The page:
0 SHARE ON
Live Nightly 1am - 5am EST / 10pm - 2am PST
Advertisement

Hemingway's Secret Espionage/ Open Lines

Date Friday - March 10, 2017
Host Richard Syrett
Guests Nicholas ReynoldsOpen Lines

While he was the historian at the CIA Museum, Nicholas Reynolds, a longtime CIA officer, former Marine colonel, and Oxford-trained historian, began to discover tantalizing clues that suggested Ernest Hemingway's involvement in World War II-era intelligence work was much more complex than previously understood. He joined Richard Syrett to share his research which brings to light the secret side of Hemingway's life: his recruitment by Soviet spies in the NKVD (the forerunner to the KGB) followed by relationships with the US State Dept., the Office of Naval Intelligence, and the American OSS, a precursor to the CIA. Reynolds said that while Hemingway was not a professional spy or soldier, during the course of his activities overseas, he proved to be "a very skilled amateur." During the Spanish Civil War (1936-39) Hemingway traveled to Spain to report on the conflict and was drawn to the communist side of the war because he thought that they could impose order where loyalists fighting the fascist regime could not.

After Spain fell to the dictator Franco in 1940, Hemingway returned to the US, where he was recruited by the NKVD to provide information on people he met and knew personally. Reynolds said that the Soviets were interested in the author because of his "amazing Rolodex" and his ability to "make his way to the top of the pile and deal with the most prominent people." The American government sent Hemingway and his new wife on a fact-finding mission to China in 1941. On his way back, he stopped at Pearl Harbor, and remarked that the armaments would "go up in flames in a few minutes because they’re not tactically deployed." Reynolds cited this as just one example of Hemingway’s tactical and observant mind, and why he was valuable to the authorities. He moved to Cuba before WWII and recruited an informal band of spies and informants he called "The Crook Factory" to root out fascist and Nazi spies and sympathizers. Reynolds recalled that during the war, Hemingway attempted to use his 38-foot wooden fishing boat to hunt and fight German U-boats, but fortunately never encountered one.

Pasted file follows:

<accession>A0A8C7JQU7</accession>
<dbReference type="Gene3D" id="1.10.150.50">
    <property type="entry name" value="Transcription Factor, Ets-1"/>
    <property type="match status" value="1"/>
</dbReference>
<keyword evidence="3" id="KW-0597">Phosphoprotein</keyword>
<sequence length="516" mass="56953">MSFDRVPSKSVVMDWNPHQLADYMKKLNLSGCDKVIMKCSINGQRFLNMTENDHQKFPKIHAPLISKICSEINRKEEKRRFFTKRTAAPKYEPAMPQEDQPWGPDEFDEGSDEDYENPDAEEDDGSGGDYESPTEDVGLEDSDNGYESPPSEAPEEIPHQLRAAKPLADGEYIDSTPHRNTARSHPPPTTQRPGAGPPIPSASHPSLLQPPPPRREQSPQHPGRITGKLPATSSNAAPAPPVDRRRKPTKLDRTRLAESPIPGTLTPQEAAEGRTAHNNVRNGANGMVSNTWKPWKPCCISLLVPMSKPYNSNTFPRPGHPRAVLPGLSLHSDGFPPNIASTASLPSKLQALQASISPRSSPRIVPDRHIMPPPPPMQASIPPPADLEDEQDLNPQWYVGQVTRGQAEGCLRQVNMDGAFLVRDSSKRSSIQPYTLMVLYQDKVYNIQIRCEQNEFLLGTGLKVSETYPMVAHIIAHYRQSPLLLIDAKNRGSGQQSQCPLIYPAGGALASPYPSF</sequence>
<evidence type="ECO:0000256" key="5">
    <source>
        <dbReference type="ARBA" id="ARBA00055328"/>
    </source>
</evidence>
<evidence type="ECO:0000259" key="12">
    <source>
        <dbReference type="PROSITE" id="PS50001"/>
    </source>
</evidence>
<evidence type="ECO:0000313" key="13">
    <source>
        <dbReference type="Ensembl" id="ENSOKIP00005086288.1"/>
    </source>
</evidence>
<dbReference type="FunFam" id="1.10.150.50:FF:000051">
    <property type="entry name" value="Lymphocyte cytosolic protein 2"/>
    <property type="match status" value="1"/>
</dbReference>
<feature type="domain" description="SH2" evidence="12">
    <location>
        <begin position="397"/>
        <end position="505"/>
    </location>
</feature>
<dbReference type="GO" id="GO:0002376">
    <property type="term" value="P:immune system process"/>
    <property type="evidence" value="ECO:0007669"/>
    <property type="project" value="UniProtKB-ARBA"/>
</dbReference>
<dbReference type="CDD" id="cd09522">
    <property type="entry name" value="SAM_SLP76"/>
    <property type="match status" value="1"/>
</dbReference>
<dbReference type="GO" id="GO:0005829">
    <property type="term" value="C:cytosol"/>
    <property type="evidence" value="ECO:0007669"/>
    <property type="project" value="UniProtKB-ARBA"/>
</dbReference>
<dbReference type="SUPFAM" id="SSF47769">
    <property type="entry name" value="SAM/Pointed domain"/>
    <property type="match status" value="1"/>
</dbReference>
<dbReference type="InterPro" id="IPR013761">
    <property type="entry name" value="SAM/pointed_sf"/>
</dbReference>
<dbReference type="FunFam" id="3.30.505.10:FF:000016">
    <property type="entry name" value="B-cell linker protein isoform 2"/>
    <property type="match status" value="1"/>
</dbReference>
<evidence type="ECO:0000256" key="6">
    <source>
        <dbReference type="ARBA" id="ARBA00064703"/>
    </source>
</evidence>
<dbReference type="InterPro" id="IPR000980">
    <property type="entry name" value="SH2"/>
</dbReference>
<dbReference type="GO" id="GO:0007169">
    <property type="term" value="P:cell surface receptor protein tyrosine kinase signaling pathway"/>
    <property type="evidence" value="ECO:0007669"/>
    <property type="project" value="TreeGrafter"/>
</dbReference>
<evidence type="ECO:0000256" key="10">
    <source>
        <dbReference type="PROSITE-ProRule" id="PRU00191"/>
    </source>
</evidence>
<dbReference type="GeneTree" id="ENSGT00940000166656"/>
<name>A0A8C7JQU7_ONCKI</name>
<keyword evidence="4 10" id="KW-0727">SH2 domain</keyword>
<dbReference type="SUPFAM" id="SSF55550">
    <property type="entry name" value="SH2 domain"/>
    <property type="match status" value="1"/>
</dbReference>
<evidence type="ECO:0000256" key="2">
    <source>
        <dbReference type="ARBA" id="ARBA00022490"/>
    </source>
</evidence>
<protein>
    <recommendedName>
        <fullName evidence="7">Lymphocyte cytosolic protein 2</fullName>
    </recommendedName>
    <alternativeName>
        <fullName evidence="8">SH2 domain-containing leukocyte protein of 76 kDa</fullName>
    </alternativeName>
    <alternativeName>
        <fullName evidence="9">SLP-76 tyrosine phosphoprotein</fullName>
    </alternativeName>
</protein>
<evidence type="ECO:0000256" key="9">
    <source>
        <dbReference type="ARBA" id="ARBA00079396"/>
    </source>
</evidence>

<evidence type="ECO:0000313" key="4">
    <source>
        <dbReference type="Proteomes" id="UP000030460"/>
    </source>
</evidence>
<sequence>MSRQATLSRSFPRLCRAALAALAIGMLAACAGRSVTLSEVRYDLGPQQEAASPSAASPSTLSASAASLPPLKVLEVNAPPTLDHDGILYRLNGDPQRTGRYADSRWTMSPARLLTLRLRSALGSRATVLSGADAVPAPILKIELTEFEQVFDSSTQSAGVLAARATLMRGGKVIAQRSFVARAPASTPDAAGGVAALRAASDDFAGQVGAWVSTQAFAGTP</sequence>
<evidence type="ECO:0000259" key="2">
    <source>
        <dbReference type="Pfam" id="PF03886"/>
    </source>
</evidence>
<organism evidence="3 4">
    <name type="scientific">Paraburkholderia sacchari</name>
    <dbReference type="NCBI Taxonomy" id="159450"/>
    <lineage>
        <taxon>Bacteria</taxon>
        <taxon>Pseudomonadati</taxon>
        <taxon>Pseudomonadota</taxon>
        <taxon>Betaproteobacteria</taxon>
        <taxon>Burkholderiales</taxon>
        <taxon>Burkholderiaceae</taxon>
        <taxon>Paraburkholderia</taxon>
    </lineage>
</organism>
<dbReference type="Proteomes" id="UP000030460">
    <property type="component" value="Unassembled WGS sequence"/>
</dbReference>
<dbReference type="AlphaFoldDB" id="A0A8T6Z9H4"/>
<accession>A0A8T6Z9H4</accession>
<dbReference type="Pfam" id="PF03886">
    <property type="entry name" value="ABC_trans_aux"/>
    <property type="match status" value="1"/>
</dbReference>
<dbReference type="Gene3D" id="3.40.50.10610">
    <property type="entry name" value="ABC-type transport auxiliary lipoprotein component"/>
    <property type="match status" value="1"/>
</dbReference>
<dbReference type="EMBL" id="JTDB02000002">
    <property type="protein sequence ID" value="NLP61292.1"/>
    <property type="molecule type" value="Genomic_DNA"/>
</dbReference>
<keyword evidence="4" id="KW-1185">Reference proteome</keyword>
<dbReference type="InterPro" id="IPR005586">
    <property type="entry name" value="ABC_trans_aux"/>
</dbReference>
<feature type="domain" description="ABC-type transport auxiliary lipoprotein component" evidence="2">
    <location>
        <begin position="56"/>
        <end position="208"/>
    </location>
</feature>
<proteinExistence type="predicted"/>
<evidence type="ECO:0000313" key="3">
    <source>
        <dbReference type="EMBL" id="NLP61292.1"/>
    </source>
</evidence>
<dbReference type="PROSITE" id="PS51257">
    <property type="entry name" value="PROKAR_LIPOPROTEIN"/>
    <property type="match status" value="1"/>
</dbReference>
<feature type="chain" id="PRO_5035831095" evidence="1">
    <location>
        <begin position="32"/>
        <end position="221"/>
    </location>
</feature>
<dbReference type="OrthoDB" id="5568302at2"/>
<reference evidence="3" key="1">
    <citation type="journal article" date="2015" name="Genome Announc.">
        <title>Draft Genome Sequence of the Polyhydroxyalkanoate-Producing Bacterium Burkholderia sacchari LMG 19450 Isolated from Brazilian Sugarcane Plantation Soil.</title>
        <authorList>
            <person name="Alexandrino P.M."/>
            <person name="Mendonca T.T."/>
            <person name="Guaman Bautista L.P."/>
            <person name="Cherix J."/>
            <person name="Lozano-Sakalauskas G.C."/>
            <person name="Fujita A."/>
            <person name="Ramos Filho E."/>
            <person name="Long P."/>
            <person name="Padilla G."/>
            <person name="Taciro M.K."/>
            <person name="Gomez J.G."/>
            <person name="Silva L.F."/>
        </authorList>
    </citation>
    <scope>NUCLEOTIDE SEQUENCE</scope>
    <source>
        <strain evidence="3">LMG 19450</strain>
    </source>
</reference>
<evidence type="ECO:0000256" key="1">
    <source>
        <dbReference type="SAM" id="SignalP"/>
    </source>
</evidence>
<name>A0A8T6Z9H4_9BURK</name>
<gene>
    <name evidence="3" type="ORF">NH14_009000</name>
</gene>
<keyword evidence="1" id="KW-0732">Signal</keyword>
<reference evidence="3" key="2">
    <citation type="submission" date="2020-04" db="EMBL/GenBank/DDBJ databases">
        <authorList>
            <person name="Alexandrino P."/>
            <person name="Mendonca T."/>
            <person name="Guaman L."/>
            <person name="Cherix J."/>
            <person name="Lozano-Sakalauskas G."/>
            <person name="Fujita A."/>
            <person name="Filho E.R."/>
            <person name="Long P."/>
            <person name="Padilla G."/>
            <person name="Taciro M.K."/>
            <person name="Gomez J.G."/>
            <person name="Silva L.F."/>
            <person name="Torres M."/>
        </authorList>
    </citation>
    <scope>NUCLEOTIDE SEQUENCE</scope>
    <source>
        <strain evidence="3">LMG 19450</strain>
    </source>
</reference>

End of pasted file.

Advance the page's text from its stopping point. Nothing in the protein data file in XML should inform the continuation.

------------------------------------

During Open Lines in the latter half, Doug called from New Jersey to describe a disturbing phenomenon that occurred on a nighttime fishing trip. One of his companions said his hook was stuck on an unseen snag. When they got to the end of the fishing line, they saw that the hook was attached to nothing, and hanging in midair "almost as if it was stuck to a magnet that was unbelievably strong." Gary in California said that famous psychologist Carl Jung was hired by OSS spymaster Allen Dulles to psychologically profile all upper echelon Nazis as well as to prepare a detailed astrological analysis, and that the recent mistake at the Oscars was due to a "reversing spell" that was cast to undo the recent curse placed on the White House by witches.

Eric in British Columbia recounted an experience of waking up a few years ago to find that he had an awareness of all life as one. He read a short self-examination of the changes he went through as a result. Mike called from Arizona to talk about the upcoming 20th anniversary of the "Phoenix Lights." He said that he videotaped the lights as they floated over his home in the mountains north of Phoenix and later found what he believes is the wreckage of the craft over the border in Mexico. He said that the doesn’t think that the object was extraterrestrial and added "I’m sure of it." He said that he would send Richard photos of the wreckage and enhanced stills from his video.

Bumper Music

Bumper music from Friday March 10, 2017

More Shows

Advertisement

Last Night

Laura Caldwell and Leslie S. Klinger spoke about cases of wrongful conviction. Linguist Lisa Smartt shared details of the dying's final words.

More »

Upcoming

Full Schedule »
Advertisement

CoastZone

Sign up for our free CoastZone e-newsletter to receive exclusive daily articles.
Advertisement